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    ABSTRACT: The degree of glycemic control in patients with type 2 diabetes mellitus (T2DM) may alter lipid levels and may alter the efficacy of lipid-modifying agents. Evaluate the lipid-modifying efficacy of extended-release niacin/laropiprant (ERN/LRPT) in subgroups of patients with T2DM with better or poorer glycemic control. Post hoc analysis of clinical trial data from patients with T2DM who were randomized 4:3 to double-blind ERN/LRPT or placebo (n=796), examining the lipid-modifying effects of ERN/LRPT in patients with glycosylated hemoglobin or fasting plasma glucose levels above and below median baseline levels. At Week 12 of treatment, ERN/LRPT significantly improved low-density lipoprotein cholesterol, high-density lipoprotein cholesterol (HDL-C), non-high-density lipoprotein cholesterol, triglycerides, and lipoprotein (a), compared with placebo, with equal efficacy in patients above or below median baseline glycemic control. Compared with placebo, over 36 weeks of treatment more patients treated with ERN/LRPT had worsening of their diabetes and required intensification of antihyperglycemic medication, irrespective of baseline glycemic control. Incidences of other adverse experiences were generally low in all treatment groups. The lipid-modifying effects of ERN/LRPT are independent of the degree of baseline glycemic control in patients with T2DM (NCT00485758).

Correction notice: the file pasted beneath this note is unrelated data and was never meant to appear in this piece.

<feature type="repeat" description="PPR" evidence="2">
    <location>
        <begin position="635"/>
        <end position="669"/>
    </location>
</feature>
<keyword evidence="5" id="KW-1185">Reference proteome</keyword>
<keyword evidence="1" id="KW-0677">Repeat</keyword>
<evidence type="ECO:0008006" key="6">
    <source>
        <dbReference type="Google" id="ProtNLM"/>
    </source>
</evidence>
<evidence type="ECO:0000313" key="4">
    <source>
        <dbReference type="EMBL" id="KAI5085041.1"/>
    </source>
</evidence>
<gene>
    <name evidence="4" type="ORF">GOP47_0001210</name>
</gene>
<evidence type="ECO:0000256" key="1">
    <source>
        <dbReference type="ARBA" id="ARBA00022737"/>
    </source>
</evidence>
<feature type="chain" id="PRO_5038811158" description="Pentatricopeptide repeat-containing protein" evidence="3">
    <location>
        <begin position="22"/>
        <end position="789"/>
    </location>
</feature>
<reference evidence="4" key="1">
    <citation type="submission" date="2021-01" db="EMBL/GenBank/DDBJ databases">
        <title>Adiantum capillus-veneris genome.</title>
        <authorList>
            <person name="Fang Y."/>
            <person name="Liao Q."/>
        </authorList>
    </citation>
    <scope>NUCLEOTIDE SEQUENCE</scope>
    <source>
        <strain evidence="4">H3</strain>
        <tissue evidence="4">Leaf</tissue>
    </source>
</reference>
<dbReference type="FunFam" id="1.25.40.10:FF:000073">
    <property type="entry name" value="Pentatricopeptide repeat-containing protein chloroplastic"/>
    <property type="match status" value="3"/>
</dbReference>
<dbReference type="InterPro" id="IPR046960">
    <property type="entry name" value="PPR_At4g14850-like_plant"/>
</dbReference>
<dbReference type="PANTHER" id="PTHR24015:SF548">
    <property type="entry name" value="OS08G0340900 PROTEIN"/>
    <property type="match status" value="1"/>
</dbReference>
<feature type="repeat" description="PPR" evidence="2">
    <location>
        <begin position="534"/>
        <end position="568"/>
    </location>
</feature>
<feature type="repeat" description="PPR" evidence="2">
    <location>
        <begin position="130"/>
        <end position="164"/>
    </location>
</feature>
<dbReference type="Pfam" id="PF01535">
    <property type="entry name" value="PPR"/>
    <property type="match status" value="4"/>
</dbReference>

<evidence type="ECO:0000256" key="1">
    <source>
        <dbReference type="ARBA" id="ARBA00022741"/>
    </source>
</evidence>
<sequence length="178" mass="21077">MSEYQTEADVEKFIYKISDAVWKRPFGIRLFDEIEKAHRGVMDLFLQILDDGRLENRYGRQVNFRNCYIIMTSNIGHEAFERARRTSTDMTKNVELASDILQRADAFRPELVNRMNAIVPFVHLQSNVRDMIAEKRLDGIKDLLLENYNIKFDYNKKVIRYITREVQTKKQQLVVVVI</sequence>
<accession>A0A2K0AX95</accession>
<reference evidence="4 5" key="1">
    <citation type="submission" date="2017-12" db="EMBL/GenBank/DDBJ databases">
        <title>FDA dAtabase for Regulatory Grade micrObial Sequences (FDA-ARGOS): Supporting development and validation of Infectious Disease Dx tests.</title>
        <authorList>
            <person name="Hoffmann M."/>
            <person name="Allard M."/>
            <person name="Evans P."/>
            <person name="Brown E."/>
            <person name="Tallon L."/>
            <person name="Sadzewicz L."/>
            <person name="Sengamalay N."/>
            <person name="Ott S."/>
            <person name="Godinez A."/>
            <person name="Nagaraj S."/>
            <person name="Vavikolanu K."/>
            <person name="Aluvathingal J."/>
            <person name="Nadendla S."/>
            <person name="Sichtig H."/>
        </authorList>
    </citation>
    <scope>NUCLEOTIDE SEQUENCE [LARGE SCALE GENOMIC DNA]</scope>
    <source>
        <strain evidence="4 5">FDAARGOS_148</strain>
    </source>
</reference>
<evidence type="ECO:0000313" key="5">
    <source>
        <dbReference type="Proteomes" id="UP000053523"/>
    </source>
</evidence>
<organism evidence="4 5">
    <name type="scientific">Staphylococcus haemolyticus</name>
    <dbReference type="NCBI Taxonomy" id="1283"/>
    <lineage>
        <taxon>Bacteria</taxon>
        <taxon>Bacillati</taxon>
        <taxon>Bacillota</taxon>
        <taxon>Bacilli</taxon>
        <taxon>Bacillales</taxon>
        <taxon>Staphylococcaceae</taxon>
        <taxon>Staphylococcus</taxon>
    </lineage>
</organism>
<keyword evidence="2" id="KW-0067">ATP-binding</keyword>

Preview · Article · May 2012 · Journal of Clinical Lipidology

  • No preview · Article · May 2012 · Journal of Clinical Lipidology

  • No preview · Article · May 2012 · Journal of Clinical Lipidology